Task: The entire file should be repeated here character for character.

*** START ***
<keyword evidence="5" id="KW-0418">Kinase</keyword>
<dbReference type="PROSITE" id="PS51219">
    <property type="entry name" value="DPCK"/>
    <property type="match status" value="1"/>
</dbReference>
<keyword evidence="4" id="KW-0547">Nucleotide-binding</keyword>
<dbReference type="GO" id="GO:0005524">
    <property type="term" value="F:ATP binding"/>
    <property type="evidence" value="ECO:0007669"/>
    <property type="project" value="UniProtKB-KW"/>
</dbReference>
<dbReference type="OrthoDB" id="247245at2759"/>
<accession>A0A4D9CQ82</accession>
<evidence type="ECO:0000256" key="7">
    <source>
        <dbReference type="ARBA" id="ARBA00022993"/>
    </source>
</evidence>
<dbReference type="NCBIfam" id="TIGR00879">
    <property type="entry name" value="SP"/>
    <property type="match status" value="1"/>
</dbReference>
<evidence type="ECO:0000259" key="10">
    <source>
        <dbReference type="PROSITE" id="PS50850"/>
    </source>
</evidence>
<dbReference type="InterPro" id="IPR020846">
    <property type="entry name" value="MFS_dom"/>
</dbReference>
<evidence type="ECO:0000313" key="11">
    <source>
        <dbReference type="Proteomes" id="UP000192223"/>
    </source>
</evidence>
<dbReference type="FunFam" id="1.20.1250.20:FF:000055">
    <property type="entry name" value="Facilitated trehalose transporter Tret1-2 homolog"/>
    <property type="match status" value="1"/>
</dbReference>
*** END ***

<keyword evidence="5" id="KW-0418">Kinase</keyword>
<dbReference type="PROSITE" id="PS51219">
    <property type="entry name" value="DPCK"/>
    <property type="match status" value="1"/>
</dbReference>
<keyword evidence="4" id="KW-0547">Nucleotide-binding</keyword>
<dbReference type="GO" id="GO:0005524">
    <property type="term" value="F:ATP binding"/>
    <property type="evidence" value="ECO:0007669"/>
    <property type="project" value="UniProtKB-KW"/>
</dbReference>
<dbReference type="OrthoDB" id="247245at2759"/>
<accession>A0A4D9CQ82</accession>
<evidence type="ECO:0000256" key="7">
    <source>
        <dbReference type="ARBA" id="ARBA00022993"/>
    </source>
</evidence>
<dbReference type="NCBIfam" id="TIGR00879">
    <property type="entry name" value="SP"/>
    <property type="match status" value="1"/>
</dbReference>
<evidence type="ECO:0000259" key="10">
    <source>
        <dbReference type="PROSITE" id="PS50850"/>
    </source>
</evidence>
<dbReference type="InterPro" id="IPR020846">
    <property type="entry name" value="MFS_dom"/>
</dbReference>
<evidence type="ECO:0000313" key="11">
    <source>
        <dbReference type="Proteomes" id="UP000192223"/>
    </source>
</evidence>
<dbReference type="FunFam" id="1.20.1250.20:FF:000055">
    <property type="entry name" value="Facilitated trehalose transporter Tret1-2 homolog"/>
    <property type="match status" value="1"/>
</dbReference>